Saddle fitting doesn’t have to be a controversial subject with horse owners. It can be exciting order a custom saddle or having a large selection of used saddles at the tack shop to choose from.
However, function and fit on the horse are more important considerations than eye appeal. The breed of the horse can play a huge role in saddle fit. Thoroughbreds or quarter horses with strong thoroughbred lines can have high withers and clearance of the gullet area then becomes a large consideration. The slope of the shoulder is another point where saddle fit can go wrong. Too much pressure can impede forward movement.
Putting a saddle on the horse and sliding it from the withers to the back and letting it come into it’s natural resting place will tell you a lot about the fit. Try rocking it from cantle to horn. Is there a lot of forward and backward movement? Try rocking it from side to side? Is it so loose that it would slide right off? Run your hands under the fenders, rigging, and skirting to feel the contact of the bars with the horse. Are there some areas that are tight against your hand or very loose? You want to feel even consistent pressure and you want the saddle to stay in place fairly well on a side-to-side rock.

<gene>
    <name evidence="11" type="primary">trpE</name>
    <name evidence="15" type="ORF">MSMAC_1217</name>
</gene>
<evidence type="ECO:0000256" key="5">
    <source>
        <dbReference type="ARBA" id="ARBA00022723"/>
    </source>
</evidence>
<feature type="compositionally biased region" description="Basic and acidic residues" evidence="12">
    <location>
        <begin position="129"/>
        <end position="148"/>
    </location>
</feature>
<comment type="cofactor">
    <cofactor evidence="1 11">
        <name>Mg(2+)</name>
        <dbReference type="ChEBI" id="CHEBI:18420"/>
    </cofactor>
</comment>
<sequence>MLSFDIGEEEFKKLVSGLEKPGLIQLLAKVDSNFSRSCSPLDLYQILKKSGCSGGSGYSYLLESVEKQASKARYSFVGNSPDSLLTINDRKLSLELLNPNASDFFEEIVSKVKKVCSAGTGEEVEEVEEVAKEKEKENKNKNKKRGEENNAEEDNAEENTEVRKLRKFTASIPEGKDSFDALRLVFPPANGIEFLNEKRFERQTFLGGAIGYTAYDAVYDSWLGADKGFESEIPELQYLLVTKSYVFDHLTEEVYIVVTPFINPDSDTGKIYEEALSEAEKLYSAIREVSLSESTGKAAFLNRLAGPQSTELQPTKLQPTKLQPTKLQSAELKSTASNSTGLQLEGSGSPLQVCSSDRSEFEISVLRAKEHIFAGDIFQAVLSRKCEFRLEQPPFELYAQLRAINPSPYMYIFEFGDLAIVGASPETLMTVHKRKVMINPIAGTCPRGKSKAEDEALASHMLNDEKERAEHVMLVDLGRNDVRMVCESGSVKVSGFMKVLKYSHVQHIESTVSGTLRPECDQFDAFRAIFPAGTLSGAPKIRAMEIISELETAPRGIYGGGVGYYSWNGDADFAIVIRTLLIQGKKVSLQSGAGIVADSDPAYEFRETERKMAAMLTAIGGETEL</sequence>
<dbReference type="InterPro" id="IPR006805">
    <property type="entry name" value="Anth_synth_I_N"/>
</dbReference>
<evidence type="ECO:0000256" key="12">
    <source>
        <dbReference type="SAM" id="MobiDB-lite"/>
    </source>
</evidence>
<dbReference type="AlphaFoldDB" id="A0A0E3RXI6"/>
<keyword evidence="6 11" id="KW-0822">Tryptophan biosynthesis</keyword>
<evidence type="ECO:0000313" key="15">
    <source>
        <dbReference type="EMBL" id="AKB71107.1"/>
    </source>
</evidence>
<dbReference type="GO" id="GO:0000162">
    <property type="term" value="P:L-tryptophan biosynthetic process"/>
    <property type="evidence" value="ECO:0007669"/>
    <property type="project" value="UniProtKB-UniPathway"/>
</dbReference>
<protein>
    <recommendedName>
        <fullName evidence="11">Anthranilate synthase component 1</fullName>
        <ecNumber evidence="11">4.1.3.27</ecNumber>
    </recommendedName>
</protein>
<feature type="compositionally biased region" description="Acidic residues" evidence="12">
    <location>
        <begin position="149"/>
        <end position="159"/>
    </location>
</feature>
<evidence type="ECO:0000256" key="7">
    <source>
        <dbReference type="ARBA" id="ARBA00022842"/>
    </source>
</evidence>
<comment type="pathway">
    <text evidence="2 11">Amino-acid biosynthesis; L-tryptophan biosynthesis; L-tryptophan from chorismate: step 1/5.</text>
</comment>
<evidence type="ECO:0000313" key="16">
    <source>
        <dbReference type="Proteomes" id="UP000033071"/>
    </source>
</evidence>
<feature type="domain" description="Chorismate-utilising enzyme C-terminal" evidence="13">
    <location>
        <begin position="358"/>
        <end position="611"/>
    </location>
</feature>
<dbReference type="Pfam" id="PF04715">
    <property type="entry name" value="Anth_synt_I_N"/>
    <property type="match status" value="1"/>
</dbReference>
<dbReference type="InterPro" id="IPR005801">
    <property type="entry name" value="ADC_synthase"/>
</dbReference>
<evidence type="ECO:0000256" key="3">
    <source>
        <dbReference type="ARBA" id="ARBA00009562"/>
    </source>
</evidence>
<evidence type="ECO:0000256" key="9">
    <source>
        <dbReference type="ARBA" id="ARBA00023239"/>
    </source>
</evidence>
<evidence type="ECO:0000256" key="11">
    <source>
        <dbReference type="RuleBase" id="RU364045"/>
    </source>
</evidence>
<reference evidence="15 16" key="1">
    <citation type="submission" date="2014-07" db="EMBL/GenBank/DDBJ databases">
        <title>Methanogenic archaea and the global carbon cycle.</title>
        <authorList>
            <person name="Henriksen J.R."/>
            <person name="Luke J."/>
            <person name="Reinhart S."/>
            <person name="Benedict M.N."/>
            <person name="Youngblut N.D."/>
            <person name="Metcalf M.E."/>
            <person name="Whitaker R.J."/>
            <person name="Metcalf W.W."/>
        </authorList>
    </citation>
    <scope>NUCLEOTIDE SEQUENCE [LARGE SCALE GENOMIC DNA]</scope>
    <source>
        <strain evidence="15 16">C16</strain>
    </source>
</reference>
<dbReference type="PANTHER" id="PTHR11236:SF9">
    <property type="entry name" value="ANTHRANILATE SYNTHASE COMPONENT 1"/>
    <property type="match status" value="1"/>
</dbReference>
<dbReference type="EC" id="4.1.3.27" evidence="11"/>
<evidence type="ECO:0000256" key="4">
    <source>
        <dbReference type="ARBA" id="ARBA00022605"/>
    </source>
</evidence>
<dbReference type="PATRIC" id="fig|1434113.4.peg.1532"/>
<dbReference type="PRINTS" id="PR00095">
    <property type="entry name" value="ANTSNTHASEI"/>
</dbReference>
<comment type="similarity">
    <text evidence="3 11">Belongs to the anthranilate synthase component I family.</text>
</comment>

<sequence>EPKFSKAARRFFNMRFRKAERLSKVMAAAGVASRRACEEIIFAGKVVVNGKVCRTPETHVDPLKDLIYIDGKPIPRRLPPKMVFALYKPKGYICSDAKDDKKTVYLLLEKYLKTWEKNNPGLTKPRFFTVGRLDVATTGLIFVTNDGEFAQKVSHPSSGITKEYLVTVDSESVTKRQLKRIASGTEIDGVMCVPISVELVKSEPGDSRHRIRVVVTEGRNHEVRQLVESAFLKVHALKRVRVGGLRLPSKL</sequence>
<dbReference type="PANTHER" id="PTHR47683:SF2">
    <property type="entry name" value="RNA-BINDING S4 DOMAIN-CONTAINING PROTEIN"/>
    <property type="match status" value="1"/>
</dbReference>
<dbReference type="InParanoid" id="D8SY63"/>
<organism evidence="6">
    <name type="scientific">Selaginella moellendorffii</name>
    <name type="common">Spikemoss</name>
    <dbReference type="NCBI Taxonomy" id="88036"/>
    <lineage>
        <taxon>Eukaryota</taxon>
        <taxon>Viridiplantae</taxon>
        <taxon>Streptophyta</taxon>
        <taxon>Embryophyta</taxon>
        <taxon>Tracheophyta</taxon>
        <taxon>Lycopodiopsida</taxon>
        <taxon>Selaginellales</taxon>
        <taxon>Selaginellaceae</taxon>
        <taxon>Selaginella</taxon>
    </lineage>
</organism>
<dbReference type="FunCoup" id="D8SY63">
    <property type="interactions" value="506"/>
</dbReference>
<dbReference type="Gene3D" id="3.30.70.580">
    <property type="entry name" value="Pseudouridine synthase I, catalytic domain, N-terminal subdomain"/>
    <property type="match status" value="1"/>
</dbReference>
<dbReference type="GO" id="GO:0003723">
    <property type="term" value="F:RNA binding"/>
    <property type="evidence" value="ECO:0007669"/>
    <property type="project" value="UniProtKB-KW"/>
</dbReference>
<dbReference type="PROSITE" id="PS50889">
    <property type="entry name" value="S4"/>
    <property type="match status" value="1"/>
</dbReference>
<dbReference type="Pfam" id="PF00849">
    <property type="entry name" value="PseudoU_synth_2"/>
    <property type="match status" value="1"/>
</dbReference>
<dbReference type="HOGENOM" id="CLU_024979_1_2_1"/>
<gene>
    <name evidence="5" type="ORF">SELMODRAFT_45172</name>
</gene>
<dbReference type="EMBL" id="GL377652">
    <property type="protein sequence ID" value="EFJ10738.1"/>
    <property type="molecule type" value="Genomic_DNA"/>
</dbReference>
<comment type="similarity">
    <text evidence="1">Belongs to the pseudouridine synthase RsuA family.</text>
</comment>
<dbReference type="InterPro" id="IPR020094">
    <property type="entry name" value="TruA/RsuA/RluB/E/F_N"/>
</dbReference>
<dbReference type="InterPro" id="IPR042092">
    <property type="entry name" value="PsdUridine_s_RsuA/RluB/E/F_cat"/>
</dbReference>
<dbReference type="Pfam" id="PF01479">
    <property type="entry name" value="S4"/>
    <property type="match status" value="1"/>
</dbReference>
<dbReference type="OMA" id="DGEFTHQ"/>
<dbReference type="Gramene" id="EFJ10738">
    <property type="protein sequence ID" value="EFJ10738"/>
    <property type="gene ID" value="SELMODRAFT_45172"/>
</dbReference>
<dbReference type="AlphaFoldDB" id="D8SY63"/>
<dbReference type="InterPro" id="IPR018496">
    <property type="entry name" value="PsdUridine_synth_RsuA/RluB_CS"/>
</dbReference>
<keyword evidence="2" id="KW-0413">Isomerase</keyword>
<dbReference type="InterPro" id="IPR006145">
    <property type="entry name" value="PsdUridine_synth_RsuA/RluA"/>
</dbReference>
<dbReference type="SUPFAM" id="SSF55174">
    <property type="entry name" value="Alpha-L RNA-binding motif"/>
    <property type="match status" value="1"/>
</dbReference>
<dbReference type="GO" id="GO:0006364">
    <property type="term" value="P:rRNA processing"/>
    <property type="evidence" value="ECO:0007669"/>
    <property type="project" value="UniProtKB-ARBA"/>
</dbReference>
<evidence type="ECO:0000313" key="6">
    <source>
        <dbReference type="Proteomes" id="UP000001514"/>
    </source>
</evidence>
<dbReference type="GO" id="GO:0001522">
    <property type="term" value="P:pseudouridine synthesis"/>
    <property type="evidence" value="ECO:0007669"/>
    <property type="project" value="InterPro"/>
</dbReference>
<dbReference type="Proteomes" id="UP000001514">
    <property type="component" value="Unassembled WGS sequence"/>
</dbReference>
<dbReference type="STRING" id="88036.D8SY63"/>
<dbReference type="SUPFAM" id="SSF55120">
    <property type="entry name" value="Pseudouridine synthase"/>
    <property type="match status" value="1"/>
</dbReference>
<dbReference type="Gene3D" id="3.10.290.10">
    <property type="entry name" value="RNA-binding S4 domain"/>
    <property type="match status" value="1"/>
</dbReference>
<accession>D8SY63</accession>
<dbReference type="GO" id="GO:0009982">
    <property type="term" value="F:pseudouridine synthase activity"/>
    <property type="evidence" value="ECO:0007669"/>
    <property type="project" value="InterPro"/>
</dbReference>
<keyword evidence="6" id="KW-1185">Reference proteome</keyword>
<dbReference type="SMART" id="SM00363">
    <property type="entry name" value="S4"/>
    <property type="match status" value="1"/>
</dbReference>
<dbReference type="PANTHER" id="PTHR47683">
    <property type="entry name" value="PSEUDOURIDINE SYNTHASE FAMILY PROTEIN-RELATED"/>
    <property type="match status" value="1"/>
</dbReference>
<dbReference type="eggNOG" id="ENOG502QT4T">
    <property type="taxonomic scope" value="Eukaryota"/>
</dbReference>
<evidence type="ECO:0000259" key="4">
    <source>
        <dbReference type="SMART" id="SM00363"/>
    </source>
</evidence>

Any problems you see and feel without the saddle pad will only be magnified once the rider is on board. A few problems such as a snug fit at the shoulders can be improved with a little extra padding. Skirting that extends too far behind the cantle on a short-backed horse can lead to problems down the road with back pain. Taking the time to check your saddle fit and make adjustments can lead to happier rides for both you and your horse.